The unveiling and release of the iPhone 6 marks Apple's most recent attempt to claw back its market share, which has taken a bit of a battering recently thanks to Android products being increasingly popular among consumers. But has Apple done enough to win back those slightly disillusioned customers?
With a raft of top-end smartphones all competing for a place in the saturated market, we'll take a look at whether the latest iteration of the iPhone manages to make the likes of the Samsung Galaxy S5 and Nexus 5 look significantly inferior or not.
Apple has arguably put off customers by the premium price tag it attaches to its devices. The 16 GB model costs £539 for the phone outright, the 64 GB at £619 and for those who need a serious amount of space, the 128 GB will command £699.
This is noticeably more than other smartphones on the market. For instance, the Samsung Galaxy S5 has been on the market for a while now and its original price has dropped from £579 by around £100. While you can't get an 128 GB Galaxy S5, you can get expandable storage, which is significantly cheaper than the £699 Apple are asking for.
The LG G3 will set you back £479, while the Sony Xperia costs £549. The Nexus 5 is as cheap as £299 for a 16 GB version, rising to £399 for 32 GB of storage, while the HTC One M8 starts at £549.
While the cheapest iPhone models may come in around a similar price to its rivals, you will have to fork out significantly more for greater levels of storage.
Apple made the headlines by increasing the iPhone's screen size to 4.7 inches, as a number of its competitors had taken advantage of bigger screens. Despite this, all its main rivals still have bigger screens – unless you opt for the iPhone 6 Plus, of course.
Consumers who spend a lot of time watching content on their smartphone or using it for work purposes may benefit from a bigger screen, such as the Samsung Galaxy S5 that has a 5.1-inch display. However, the fact it's made out of plastic may be a deterrence to some who feel it comes across as a cheaper alternative.
Apart from the Nexus 5 – which has a 4.95-inch screen – the LG G3, Sony Xperia Z3 and HTC One M8 are all five inches or more.
While Apple prides itself on being sleek and sophisticated when it comes to design, this doesn't mean its competitors can't hope to match this style. Some of the rivals already mentioned are aesthetically pleasing and feel good in your hand as you use them.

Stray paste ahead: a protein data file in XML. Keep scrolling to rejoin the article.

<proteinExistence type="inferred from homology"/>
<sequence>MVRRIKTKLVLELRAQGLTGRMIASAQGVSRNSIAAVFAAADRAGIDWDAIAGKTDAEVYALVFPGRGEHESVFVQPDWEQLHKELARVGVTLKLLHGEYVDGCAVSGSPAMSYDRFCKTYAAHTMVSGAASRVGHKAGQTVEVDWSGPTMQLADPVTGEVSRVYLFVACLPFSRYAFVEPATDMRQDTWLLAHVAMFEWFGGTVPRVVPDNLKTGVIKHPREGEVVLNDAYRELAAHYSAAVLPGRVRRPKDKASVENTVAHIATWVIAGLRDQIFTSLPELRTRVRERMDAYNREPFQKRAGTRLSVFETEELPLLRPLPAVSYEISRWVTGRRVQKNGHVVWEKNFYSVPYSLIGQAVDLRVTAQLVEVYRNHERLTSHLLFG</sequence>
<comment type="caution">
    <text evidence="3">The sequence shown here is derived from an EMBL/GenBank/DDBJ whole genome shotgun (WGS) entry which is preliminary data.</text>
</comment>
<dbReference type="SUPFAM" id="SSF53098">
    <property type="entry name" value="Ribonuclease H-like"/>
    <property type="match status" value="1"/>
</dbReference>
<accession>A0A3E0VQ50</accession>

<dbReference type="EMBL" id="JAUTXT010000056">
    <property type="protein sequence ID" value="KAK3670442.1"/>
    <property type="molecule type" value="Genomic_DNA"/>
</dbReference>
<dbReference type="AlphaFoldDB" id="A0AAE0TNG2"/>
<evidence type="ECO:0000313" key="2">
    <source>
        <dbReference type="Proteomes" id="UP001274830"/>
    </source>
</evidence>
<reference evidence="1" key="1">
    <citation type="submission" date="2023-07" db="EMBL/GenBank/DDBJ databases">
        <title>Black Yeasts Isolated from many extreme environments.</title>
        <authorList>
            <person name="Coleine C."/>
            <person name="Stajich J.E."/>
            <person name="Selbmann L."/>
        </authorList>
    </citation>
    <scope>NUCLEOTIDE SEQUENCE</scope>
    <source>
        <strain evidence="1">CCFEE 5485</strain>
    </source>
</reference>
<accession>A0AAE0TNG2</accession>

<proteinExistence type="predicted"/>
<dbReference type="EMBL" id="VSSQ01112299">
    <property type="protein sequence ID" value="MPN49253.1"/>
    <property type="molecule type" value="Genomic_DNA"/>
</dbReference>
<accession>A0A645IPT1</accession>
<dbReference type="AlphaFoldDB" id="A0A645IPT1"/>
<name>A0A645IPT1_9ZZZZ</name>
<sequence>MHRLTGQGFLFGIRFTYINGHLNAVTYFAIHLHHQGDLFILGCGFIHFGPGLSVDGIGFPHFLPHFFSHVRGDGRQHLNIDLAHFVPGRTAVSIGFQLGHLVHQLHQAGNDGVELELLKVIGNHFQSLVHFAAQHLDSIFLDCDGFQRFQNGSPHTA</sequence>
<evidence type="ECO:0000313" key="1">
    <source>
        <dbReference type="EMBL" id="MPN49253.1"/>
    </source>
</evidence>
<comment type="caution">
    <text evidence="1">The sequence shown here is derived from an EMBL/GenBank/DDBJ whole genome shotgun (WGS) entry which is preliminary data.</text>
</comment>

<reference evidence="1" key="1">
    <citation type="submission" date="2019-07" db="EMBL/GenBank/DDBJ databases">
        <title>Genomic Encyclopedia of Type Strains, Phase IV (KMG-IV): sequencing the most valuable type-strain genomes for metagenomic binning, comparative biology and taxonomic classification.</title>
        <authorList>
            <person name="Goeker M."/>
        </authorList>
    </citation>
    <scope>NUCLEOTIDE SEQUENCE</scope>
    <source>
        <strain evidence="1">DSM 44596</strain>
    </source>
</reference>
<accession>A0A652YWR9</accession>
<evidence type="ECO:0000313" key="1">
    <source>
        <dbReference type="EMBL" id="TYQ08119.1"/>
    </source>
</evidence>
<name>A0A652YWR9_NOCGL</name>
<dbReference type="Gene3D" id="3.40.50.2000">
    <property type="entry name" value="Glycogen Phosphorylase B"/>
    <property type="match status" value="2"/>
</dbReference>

However, the reviews for the iPhone 6 have come back as very positive, especially in regards to the overall feel and look of the device.
While the iPhone is regarded as a powerful device, some of its specs fall down in comparison to others. For instance, there is 1 GB of RAM on Apple's smartphone, whereas the other key rivals all have at least 2 GB, with the Sony Xperia Z3 having a huge 3 GB.
Processor wise, the stats vary from 2.2 to 2.5 GHz – notably more than Apple's 1.4GHz. There's some impressive power on offer here for non-Apple customers, although this does not mean Tim Cook's device is by any means slow.
The rivals mostly have a quadcore processor and part of the issue in comparison is that Apple has their own A8 and M8 chips, meaning it's hard to directly work out which is better.
As smartphones are used more and more, the battery life is a crucial feature on a high-end smartphone.
The iPhone 6's battery is 1,810 mAh, equating to 14 hours of talk time, which is dwarfed by some of its competitors. The Sony model has a huge 3,100 mAh, the HTC model 2,600 mAh, while the Nexus has 2,300 mAh – giving users up to 17 hours of talk time.
However, a big screen size is responsible for draining the battery life quickly, so the fact the iPhone 6 has a smaller screen in comparison could work in its favour. In addition, some tests have shown the new iteration has a better battery than its predecessor and could well last a whole day of usage – arguably the main requirement.
As the smartphone increasingly becomes a camera as well as other things, Apple has found itself left behind in the megapixel race. While some thought a 13-megapixel one would be on the cards, they were perhaps left disappointed by the unchanged eight megapixels, despite the improvements to focus that were introduced. The front-facing camera, which will come in handy for selfie enthusiasts, is 1.2 megapixels.
This falls short in comparison to its rivals. The Sony Xperia Z3 has a colossal 20.7 megapixels, Samsung boasts 16 megapixels, while the LG G3 has a still impressive 13-megapixel camera. Front-facing cameras are also better in other models, such as the huge five-megapixel one that the HTC One M8 has and the two-megapixels from Samsung.
In addition, the HTC model has the cool ability to refocus shots once you've taken them.
After comparing the models, it appears some of Apple's rivals do have the upper hand when it comes to certain specifications. However, this is not to say the iPhone 6 is an insufficient comeback from Tim Cook and his team – as the sleek design, powerful iOS 8 operating system and impressive screen all work in Apple's favour. And with ten million iPhone 6 and 6 Plus models shipped on the opening weekend, the race is only just started.